July 22, 2015
Cities are where some of the most exciting developments for cycling are taking place, such as bike share, separated bike lanes and intersections, bike trains, etc. But urban areas are usually more commonly known for bike commuting rather than bike touring, and most bicycle touring routes tend avoid cities in favor of scenic, low traffic, rural routes.
However, cities are major bucket list destinations for many touring cyclists and provide exciting, culturally rich attractions and activities to explore by bike. Unlike the Adventure Cycling Route Network, one goal of the U.S. Bicycle Route System (USBRS) is to link cities across the country, and the currently designated 8,992 miles of U.S. Bicycle Routes travel through many major cities, including Minneapolis, Chicago, Boston, Washington, DC, Miami, and Nashville. Future USBRs will connect other major cities like New York, San Francisco, Los Angeles, Portland, Phoenix, and St Louis. So what can urban areas do to accommodate touring cyclists and encourage them to visit?
1. Create Multimodal Connections
Most touring cyclists have faced the conundrum of how to get their bicycle from where they are to where they need to be to start or end their journey. Whether it’s a train, bus, or plane, more often than not cyclists run into major hurdles transporting their bicycles, from having to box their bike, to paying exorbitant fees, to no accommodations at all for bicycles.
However, there are a number of cities that have addressed these issues. Portland, Oregon has an incredible light rail system that allows bikes on board. San Francisco’s BART train recently revised their policy restricting bicycles during peak hours and now allows bikes on board at any time. The MARC train recently announced a new bike car, which will allow cyclists to travel with their bikes between Baltimore and Washington DC. Soon, Amtrak’s Capitol Limited will provide roll-on access for bikes to urban destinations between Washington DC and Chicago, as will the Vermonter between DC and St Albans, Vermont.
In addition, airports are often way outside of cities, so bicycle infrastructure in and around airports would also encourage bicycle tourists to start or end their tour in a certain place. Cities such as Baltimore, Vancouver, and Salt Lake City are connected to their respective airports via bicycle facilities. The airport in Portland, Oregon has a station with a stand and tools for boxing or reassembling bikes. This makes it simple for a traveler to check his/her packed-up bicycle on to the plane, put it back together at the airport, and ride on into town.
2. Create a Network of Bikeways or Greenways
With the rise of bike share and increased bike commuting, cities are starting to grasp the benefits of designating bikeways and creating bicycle infrastructure. St Louis has the developing Great Rivers Greenway system; Indianapolis is creating 200 miles of bike facilities; New York City recently gave many of its streets a bike friendly makeover; Pittsburgh is creating a Better Bikeways network; even cities like Phoenix and Houston that have a reputation for being less bike-friendly are now creating bicycle plans. These kinds of bicycle plans can help keep cyclists on roads and parts of the city that are safe.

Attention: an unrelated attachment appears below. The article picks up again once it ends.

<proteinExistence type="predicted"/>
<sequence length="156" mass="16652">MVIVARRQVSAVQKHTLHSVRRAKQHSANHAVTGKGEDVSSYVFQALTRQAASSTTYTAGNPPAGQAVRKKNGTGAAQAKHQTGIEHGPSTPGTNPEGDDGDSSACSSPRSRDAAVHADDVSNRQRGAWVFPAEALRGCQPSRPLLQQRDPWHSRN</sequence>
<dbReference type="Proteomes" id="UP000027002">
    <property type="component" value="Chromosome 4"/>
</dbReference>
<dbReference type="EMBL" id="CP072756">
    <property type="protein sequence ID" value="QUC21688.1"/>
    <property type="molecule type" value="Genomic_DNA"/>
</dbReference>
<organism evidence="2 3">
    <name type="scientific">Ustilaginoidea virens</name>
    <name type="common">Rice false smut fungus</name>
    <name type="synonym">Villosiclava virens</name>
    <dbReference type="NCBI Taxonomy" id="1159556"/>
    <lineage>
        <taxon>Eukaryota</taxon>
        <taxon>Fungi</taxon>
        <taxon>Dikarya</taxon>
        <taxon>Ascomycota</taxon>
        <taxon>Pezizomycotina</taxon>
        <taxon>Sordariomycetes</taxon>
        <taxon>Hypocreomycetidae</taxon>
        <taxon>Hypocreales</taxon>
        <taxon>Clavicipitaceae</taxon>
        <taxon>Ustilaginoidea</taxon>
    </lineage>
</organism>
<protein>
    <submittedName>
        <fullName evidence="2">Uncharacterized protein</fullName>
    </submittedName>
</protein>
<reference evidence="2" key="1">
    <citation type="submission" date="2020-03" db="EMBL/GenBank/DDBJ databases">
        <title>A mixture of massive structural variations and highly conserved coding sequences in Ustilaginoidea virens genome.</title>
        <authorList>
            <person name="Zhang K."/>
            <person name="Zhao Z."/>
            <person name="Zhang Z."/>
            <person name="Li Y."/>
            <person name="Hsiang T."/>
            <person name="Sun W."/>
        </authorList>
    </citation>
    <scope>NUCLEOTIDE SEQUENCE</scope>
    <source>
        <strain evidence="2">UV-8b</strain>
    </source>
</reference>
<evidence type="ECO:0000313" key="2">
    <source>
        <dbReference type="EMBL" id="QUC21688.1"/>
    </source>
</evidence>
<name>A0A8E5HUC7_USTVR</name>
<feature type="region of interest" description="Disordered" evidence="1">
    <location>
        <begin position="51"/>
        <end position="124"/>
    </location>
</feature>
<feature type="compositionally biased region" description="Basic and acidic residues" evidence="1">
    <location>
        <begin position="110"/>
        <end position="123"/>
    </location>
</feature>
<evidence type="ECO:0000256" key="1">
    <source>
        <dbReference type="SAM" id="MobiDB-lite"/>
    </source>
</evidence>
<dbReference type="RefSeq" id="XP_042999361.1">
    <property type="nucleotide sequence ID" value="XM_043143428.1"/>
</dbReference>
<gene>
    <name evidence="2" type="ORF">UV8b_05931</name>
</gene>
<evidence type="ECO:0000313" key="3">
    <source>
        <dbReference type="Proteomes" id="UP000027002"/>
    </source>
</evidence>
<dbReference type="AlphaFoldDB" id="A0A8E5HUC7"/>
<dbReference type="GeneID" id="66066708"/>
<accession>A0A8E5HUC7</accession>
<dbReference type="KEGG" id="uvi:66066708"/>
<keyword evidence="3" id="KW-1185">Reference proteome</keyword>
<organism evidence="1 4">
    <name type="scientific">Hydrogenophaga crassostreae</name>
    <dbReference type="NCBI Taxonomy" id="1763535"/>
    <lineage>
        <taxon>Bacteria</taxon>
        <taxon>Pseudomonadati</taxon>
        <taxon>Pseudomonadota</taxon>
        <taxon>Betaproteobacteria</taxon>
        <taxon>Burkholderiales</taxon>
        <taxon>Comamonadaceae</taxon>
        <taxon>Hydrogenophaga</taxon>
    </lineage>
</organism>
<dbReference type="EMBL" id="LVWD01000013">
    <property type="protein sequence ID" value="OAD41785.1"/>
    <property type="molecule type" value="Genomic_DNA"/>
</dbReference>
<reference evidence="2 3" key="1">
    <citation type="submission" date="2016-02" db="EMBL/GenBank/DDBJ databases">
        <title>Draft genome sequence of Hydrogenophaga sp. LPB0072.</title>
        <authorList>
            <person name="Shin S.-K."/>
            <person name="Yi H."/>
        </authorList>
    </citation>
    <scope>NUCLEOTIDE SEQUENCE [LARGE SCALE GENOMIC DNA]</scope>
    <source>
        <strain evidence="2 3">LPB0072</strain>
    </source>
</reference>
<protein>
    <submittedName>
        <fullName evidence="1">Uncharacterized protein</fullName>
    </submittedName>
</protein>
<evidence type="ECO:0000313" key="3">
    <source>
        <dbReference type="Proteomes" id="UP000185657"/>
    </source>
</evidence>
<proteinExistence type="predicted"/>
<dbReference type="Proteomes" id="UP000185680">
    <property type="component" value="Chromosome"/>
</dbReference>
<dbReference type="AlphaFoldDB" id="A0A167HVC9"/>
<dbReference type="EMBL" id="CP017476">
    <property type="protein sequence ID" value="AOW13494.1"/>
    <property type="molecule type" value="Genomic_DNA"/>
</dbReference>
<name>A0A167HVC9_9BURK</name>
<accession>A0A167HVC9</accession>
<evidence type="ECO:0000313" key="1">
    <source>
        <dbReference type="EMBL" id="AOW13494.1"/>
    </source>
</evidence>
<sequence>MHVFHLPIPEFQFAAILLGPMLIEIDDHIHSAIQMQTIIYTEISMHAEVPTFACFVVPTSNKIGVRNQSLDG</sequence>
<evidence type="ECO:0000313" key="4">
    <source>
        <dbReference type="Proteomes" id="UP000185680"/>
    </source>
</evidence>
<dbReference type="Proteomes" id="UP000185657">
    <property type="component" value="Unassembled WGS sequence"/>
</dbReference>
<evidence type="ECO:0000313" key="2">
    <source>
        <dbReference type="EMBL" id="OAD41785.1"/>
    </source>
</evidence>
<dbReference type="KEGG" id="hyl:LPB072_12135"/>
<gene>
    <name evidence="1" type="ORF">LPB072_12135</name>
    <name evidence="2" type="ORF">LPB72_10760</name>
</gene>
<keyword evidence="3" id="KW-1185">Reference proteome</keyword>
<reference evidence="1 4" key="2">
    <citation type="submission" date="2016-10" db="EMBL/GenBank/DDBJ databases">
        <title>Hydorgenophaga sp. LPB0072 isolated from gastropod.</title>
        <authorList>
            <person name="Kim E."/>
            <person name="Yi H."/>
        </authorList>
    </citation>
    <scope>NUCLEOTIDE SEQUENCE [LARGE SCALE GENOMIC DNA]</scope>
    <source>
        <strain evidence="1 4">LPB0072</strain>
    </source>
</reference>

There are several resources available to planners and engineers to guide bicycle facility planning. The Federal Highways Administration lists three in particular, listed below.
3. Provide Wayfinding
Wayfinding is a crucial component of getting cyclists to use facilities and designated routes––you can build it, but they won’t come unless they know that it exists and how to get to it. Providing consistent and easily navigable signage to and from the bike path, trail, or bike route, as well as letting touring cyclists know how to get to the services they may need, like grocery stores, restaurants, laundromats, libraries, bike shops, post offices, etc., and even the time it takes to bike there, is a win-win for everyone. Cyclists find the services they need with minimal stress, and cities benefits economically from touring cyclist spending money. The best example of this is the Trail Towns program along the Great Allegheny Passage in Maryland/Pennsylvania. The program helps towns along the bike trail optimize the economic benefits from bicycle tourism through these kinds of wayfinding and other methods. While the towns that participate are by no means “urban," the kinds of benefits they are experiencing from catering to touring cyclists would be no different in an urban setting. Wayfinding may be even more important for larger cities, given their size and complexity for bicycle navigation.
More and more people are moving into urban areas and U.S. Bicycle Routes are slowly developing connections between major cities. People tell us all the time that they want to bike from Chicago to DC or from San Francisco to New York and soon they will have the routes to do so. Now is a great time for city planners to start thinking about what it’s like to get around through the eyes of a visiting cyclist and how they can work towards making it easier.
This guest post was written by Jon Wergin who quit his job, sold his car, and rode his bike across the country. A year later he is working as an intern at Adventure Cycling and earning his degree in transportation planning. Jon is the newest member of our crew and is contributing a series of blog posts about bicycle tourism topics and the U.S. Bicycle Route System.
May is National Bike Month! The U.S. Bicycle Route System (USBRS) has resources to make your May and everyday more bicycle friendly. Support our efforts and donate $5, $10, $50 to help build the largest bicycle network in the world! Donate Today!